Emerging markets will buy smartphones -

Analyst statements can be risky to get behind sometimes, but the latest from Juniper adds up - smartphones aren't going away and cheap varieties are going to be very big business.

It's another score, then, for Chinese ZTE which wants to take on all the big boys. It already has already nailed cheap smartphones and is going for the high end, too. ZTE's covered.

Although traditionally smartphones have been for the wealthy, according to Juniper's psychic abilities, new to market manufacturers will find their best opportunities lie in the low-end segment.

Developed market consumers are fine with paying through the nose for a phone that can do the stuff we've all been hearing about like NFC, 3D and making important life decisions for you. But in emerging markets, feature phones suit the consumer because they are available at lower price points with everything you need.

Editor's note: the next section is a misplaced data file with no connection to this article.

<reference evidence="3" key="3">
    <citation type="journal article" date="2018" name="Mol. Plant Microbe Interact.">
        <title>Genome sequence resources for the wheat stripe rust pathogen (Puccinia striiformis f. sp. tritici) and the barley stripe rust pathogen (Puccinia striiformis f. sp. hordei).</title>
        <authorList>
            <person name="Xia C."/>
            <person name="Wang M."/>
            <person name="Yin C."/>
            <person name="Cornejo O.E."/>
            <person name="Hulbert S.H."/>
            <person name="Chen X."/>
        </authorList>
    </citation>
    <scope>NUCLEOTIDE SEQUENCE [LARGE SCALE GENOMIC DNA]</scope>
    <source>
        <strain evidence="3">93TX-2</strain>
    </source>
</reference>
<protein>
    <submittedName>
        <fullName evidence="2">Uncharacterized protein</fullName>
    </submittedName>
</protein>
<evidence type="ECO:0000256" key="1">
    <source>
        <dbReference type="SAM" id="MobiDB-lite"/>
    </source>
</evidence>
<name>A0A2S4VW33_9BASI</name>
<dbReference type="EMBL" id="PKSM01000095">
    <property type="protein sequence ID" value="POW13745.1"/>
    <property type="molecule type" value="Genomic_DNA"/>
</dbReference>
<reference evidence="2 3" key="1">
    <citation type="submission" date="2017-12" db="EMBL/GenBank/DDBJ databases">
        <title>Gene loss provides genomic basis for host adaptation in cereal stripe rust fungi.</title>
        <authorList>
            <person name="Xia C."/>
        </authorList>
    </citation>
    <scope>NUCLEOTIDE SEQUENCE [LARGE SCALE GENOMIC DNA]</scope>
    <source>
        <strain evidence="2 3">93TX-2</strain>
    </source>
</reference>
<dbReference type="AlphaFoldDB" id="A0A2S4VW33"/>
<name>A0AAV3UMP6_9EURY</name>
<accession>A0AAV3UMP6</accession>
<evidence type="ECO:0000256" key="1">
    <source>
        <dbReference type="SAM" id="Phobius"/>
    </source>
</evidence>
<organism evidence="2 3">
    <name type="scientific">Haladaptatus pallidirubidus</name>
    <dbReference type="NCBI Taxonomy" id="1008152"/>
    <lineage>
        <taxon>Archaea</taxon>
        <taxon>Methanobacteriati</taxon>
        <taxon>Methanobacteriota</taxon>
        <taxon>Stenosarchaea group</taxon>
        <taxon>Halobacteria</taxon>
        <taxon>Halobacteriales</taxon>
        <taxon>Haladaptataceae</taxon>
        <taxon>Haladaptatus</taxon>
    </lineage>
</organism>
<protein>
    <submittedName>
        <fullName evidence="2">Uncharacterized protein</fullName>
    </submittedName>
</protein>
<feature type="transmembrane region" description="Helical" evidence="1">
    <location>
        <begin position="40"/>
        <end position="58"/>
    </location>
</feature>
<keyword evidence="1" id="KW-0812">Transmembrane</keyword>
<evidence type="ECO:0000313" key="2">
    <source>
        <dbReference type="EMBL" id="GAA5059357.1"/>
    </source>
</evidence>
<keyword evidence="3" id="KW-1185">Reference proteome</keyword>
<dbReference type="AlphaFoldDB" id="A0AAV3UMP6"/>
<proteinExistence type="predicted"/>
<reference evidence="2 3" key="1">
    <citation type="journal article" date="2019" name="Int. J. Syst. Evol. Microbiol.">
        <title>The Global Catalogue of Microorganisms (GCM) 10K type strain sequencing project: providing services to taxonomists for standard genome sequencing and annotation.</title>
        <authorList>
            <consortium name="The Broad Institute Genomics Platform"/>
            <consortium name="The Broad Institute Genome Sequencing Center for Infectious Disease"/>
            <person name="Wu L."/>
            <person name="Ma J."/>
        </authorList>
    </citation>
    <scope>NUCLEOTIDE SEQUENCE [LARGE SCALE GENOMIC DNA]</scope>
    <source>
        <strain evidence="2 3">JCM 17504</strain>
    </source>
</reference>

Just because they are cheap and the uptake is there right now, it doesn't prove emerging markets prefer them. Smartphones are still attractive and there will be a significant uptake when the right pay model appears. Open source operating systems such as Android will make the transition easier.

It's an interesting proposal for Nokia, which is firmly planted in the emerging markets. Nokia has a particular strength in selling its devices to India but seems content with what some are already calling "dumbphones". Battery life is key and will decide which way this goes.

Standard smartphones will "remain robust," says Juniper. You can still expect the high end fancy models to sell extremely well and we'll see more of the same integration. Juniper expects gamepads could take off. 

They're also beginning to transform into different devices, says Juniper, such as tablets and netbooks. 

Altogether, we can expect global smartphone shipments to reach one billion a year in 2016, compared to 302 million in 2010.